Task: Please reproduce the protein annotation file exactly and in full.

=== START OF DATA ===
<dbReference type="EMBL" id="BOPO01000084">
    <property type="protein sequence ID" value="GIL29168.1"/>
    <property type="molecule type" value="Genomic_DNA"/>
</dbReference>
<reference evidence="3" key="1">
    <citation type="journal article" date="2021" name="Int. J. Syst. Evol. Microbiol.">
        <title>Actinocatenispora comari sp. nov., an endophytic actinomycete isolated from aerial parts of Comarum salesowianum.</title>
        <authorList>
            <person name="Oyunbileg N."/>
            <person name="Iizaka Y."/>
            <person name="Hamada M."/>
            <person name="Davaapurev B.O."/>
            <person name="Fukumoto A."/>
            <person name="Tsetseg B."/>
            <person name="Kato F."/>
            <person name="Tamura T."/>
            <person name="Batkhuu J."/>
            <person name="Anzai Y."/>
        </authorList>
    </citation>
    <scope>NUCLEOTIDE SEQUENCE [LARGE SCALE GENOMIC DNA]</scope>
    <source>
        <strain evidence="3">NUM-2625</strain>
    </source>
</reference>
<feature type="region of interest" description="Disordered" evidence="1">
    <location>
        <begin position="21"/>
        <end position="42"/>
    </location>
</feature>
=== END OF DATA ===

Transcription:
<dbReference type="EMBL" id="BOPO01000084">
    <property type="protein sequence ID" value="GIL29168.1"/>
    <property type="molecule type" value="Genomic_DNA"/>
</dbReference>
<reference evidence="3" key="1">
    <citation type="journal article" date="2021" name="Int. J. Syst. Evol. Microbiol.">
        <title>Actinocatenispora comari sp. nov., an endophytic actinomycete isolated from aerial parts of Comarum salesowianum.</title>
        <authorList>
            <person name="Oyunbileg N."/>
            <person name="Iizaka Y."/>
            <person name="Hamada M."/>
            <person name="Davaapurev B.O."/>
            <person name="Fukumoto A."/>
            <person name="Tsetseg B."/>
            <person name="Kato F."/>
            <person name="Tamura T."/>
            <person name="Batkhuu J."/>
            <person name="Anzai Y."/>
        </authorList>
    </citation>
    <scope>NUCLEOTIDE SEQUENCE [LARGE SCALE GENOMIC DNA]</scope>
    <source>
        <strain evidence="3">NUM-2625</strain>
    </source>
</reference>
<feature type="region of interest" description="Disordered" evidence="1">
    <location>
        <begin position="21"/>
        <end position="42"/>
    </location>
</feature>